# 298. The Mensuration Challenge

Here is a fun little activity, including task sheet, for recapping measuring distance, time and angles.

Image credit: freepik.com

It’s simply a set of mini-challenges designed to familiarise students with practical equipment and get them out of their seats. We had lots of fun measuring all sorts of things – width of a smile, length of a tongue, angle of a nose, time spent on one leg – the limit was their creativity!

Mensuration Challenges (docx – editable)

# 49. Trial by rice

Trial and improvement seems to be a bit of a marmite topic. You get it or you don’t! It’s a bit abstract, has scary algebra and those little numbers floating in the air – what are they about then?

Practical trial and improvement

Try doing T&I using a more practical/visual approach.

Equipment
Scales
Jug or bowl
Rice or other dried pulse
A big spoon
A medium spoon
A small spoon
(In fact as many different sizes as you want)

Tell the group you want a precise amount of rice in the jug eg 246g.
They can only use the spoons provided. Each spoon must be full – no half measures.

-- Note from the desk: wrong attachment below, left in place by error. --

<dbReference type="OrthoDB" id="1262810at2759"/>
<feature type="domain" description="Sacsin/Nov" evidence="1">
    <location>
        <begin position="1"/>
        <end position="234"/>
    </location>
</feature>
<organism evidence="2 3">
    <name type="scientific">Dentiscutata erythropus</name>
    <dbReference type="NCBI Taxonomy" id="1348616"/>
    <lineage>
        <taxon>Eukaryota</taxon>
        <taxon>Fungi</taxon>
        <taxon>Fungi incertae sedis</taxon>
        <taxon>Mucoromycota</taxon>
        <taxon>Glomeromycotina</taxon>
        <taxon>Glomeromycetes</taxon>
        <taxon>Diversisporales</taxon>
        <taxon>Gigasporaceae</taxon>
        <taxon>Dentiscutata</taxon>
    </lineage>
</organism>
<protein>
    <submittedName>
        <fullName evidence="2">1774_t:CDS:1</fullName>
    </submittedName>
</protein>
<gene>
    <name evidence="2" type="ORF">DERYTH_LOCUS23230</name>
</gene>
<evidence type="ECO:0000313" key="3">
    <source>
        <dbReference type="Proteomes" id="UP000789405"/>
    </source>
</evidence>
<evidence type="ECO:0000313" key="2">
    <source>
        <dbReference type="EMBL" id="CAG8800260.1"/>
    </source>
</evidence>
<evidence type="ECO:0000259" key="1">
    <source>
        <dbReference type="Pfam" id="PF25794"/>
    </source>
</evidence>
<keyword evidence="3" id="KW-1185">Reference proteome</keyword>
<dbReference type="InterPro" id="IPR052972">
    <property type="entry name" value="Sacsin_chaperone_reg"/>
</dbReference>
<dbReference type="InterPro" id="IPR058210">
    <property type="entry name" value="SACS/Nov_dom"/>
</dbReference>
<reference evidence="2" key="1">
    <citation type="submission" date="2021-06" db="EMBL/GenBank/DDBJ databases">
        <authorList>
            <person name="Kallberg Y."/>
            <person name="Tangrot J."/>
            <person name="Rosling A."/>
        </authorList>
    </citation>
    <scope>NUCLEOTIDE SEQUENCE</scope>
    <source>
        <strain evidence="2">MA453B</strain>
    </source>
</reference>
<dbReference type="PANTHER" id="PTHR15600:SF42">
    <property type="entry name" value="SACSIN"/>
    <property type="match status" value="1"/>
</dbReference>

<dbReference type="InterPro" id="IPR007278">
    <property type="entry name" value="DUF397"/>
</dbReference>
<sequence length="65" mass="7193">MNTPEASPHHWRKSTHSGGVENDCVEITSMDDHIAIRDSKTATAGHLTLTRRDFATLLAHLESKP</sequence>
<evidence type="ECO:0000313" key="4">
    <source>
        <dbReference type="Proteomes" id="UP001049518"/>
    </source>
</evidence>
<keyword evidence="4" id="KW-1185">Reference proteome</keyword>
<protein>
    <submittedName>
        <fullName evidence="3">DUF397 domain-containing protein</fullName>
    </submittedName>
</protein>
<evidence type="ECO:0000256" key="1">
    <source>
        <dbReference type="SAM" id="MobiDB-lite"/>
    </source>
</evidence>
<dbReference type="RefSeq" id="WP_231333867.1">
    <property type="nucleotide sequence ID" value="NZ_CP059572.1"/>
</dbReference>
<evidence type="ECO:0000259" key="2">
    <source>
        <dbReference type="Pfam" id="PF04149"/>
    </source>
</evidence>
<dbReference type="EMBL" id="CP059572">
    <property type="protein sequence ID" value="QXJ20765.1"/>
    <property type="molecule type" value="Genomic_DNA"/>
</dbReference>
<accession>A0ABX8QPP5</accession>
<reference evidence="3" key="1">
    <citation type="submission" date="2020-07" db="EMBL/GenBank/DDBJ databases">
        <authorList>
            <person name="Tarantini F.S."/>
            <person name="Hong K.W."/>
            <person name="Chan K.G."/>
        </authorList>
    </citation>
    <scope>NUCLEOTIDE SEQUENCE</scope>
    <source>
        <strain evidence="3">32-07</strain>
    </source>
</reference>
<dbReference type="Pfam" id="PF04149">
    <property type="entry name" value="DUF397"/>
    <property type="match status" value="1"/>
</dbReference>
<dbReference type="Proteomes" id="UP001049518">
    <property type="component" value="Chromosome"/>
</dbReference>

1. Ask a pupil to estimate what they think 246g is, without looking at the scale.

2. Using the big spoon, pupils try to get as close as they can by adding/subtracting spoonfuls. When they cannot get any closer, change to the medium spoon.

3. Repeat the previous step with the medium spoon.

4. Repeat the previous step with the small spoon.

(If you have smaller spoons, just keep going)

The Maths Bit
Each step in the process is equivalent to a step in the process of T&I.

1. Initial estimate of the solution
2. Narrowing to the nearest 10
3. Narrowing to the nearest whole number
4. Narrowing to the nearest 0.1
(More spoons, more decimal places)

This activity isn’t designed to help with substitution, but it does get across the concept of why you do each stage. It is a good memory aid too. Now when I revisit T&I and get the usual blank looks of ‘Seriously Miss, we have never done this before’ I just mention the rice measuring lesson and a series of little lightbulbs go on.